There’s even a podcast about how to set up a Mac Mini based home theater PC. I may have to look a little further down this avenue. You can get a Mac Mini for like $600. That’s something I could afford.

media comments edit

I’ve been locked into a way of thinking - that for my media center solution I need to get a Windows Media Center with some network attached storage and connect all of that up so I can use the Xbox 360 as a Media Center Extender to watch movies.

I’m starting to think maybe I’ve been barking up the wrong tree and it’s time to re-examine my requirements and assumptions.

There are a lot of limitations to Media Center Extender technology, not the least of which is that they don’t support playback of movies ripped in either ISO or VIDEO_TS format, which is one of my primary goals. I not only want easy access to my movies, but I want no quality lost when I put them on the server, I want no features lost (extras, audio tracks, etc.), and I want to be able to re-create a watchable DVD from it should my original die.

So I need to open myself to new possible solutions:

  • Would it be better to have a dedicated home theater PC for each room where I want to access the movies? I could just have each one talk to the network attached storage device.
  • Is Windows Media Center really the answer? Is there some other Windows product that might do the job like MediaPortal?
  • If I just go for a dedicated home theater PC, am I limiting myself with Windows? Would Mac and Front Row or iTheater be a better solution?
  • Is there some sort of hardware device that just works that I don’t already know about?

I’ll continue to search, but I think I’m going to broaden the scope. Unfortunately, I don’t have a Mac that I can try this stuff out on, so I’m going to have to do a lot of reading. I might try out MediaPortal on a virtual machine to see how that goes. If anyone knows of any other devices I should look at, let me know in comments.

blog comments edit

Every once in a while I’ll be reading a blog entry and I’ll come across a place where someone has inserted a block of code. On the blog site, it looks like this:

Formatted code on a web
site.

But in the RSS reader, it looks like this:

Formatting displayed incorrectly for code in an RSS
feed.

Not so great. I mean, the code is reasonably legible, but the style sheet renders literally in the reader. I shouldn’t see that CSS - it should be formatting the code, not appearing in the view window.

I also see RSS feeds that do display a nicely formatted block of code:

Code displaying correctly in
RSS.

At first I thought it was a bug in my reader, so I tried some other readers and got the same result.

So what’s the difference?

The one that appears with the styles displayed literally in the feed uses an inline style sheet to do the formatting. Something like this: <pre class="csharpcode"> virtual BOOL Paint(int button) = 0; </pre>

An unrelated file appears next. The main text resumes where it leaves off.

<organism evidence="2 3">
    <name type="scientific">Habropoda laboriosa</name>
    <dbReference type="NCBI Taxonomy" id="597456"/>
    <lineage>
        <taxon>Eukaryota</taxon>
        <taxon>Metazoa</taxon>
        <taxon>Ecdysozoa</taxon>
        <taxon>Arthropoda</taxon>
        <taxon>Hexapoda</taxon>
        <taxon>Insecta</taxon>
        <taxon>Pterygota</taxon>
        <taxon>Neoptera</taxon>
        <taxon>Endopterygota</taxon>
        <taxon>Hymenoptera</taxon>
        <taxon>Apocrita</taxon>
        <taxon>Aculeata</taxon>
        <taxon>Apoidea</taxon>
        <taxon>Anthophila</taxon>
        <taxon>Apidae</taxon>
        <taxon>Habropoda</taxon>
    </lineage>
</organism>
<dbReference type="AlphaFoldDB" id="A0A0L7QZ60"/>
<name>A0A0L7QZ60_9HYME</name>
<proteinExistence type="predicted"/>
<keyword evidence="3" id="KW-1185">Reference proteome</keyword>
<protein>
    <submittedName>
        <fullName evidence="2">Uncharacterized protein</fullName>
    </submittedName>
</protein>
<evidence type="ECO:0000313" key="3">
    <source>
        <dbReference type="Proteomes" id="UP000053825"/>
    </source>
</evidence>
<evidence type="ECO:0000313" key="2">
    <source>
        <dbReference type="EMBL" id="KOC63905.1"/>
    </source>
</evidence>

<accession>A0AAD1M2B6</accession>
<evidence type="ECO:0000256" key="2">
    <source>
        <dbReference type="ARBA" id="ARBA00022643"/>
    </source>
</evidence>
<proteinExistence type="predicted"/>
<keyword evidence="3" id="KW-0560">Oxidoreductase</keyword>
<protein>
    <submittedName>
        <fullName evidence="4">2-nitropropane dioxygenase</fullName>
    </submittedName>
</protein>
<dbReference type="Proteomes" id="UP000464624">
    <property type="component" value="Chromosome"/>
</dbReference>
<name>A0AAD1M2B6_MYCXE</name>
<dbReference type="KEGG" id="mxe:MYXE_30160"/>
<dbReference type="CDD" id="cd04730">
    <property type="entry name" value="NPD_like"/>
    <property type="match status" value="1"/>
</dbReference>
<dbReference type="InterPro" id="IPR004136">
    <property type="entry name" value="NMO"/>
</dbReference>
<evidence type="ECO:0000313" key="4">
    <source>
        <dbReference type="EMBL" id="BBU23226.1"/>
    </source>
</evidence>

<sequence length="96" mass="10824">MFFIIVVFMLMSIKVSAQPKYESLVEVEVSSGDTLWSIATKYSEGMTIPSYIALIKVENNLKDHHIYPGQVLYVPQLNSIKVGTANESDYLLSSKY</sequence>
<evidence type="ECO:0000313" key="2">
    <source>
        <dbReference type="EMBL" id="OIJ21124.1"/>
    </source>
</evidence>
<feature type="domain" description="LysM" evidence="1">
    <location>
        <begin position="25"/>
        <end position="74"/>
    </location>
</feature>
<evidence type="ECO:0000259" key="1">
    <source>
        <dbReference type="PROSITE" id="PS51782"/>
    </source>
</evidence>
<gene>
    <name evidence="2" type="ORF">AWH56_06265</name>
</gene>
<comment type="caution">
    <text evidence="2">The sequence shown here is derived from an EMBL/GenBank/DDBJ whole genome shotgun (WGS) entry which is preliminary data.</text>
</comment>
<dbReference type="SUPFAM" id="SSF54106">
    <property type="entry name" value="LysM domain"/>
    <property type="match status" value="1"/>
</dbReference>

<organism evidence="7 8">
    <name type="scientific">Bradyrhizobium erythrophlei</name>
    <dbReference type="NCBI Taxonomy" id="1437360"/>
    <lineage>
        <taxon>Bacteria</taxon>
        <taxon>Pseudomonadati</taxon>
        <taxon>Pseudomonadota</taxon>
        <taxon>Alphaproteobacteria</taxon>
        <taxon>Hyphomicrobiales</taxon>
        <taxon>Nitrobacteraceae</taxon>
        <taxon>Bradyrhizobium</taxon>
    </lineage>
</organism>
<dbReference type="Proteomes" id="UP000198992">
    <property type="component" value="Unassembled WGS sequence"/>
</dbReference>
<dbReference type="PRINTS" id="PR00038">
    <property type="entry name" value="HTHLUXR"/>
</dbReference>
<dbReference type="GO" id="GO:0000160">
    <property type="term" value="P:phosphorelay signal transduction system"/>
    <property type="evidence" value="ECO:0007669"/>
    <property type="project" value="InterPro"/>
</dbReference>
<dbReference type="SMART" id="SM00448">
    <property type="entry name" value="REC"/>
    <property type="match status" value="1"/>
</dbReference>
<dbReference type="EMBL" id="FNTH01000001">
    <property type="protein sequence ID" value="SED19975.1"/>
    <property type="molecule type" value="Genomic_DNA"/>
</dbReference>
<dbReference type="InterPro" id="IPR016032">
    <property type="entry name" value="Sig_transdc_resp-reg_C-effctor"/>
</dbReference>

While that sort of thing works well on a web site, it turns out that most RSS readers today don’t support inline style sheets.

The ones that look correct on the web site and in RSS use code like this: <pre style="background-color:#FFFFB9;;overflow: auto;"><div>@Test public void emptyTest() { assertTrue(foo); }</div></pre>

Notice how the styles applied are actually inline on the tags, not styles from a style sheet. This sort of local style application is fairly widely supported in RSS readers. The drawback to this sort of style application is that not only is the HTML huge and horrible (usually it’s generated, and we all know how bad generated HTML gets), but if you want to change the look of the code on your site or in your RSS feed, there’s no simple way to do it.

Two recommendations for folks posting inline code snippets who want formatting and a good looking RSS feed:

If you’re going with a style sheet and not inline styles, move the style sheet to somewhere outside the actual entry being syndicated. Include it with a <link rel="stylesheet" type="text/css" href="http://url/to/your.css" /> line in the <head /> section of your site. By pulling it out of the entry proper, folks visiting your site will see the nice formatting, and at the very least the syndicated version will be legible and won’t include a bunch of clutter. On the other hand, it won’t look as pretty in RSS as it does on your site.

If you want people to see nicely formatted code on your site and in RSS, you’ll need to switch to the inline styles applied directly to tags. The Actipro CodeHighlighter control for ASP.NET does this (and there’s a Windows Live Writer plugin that uses it, so you don’t have to set it up on your site if you want to post through Windows Live Writer instead). The GeSHi (Generic Syntax Highlighter) project is a good PHP highlighter that can do either inline styles or use a style sheet. Check into a solution for your chosen platform that will let you apply the styles inline directly to tags.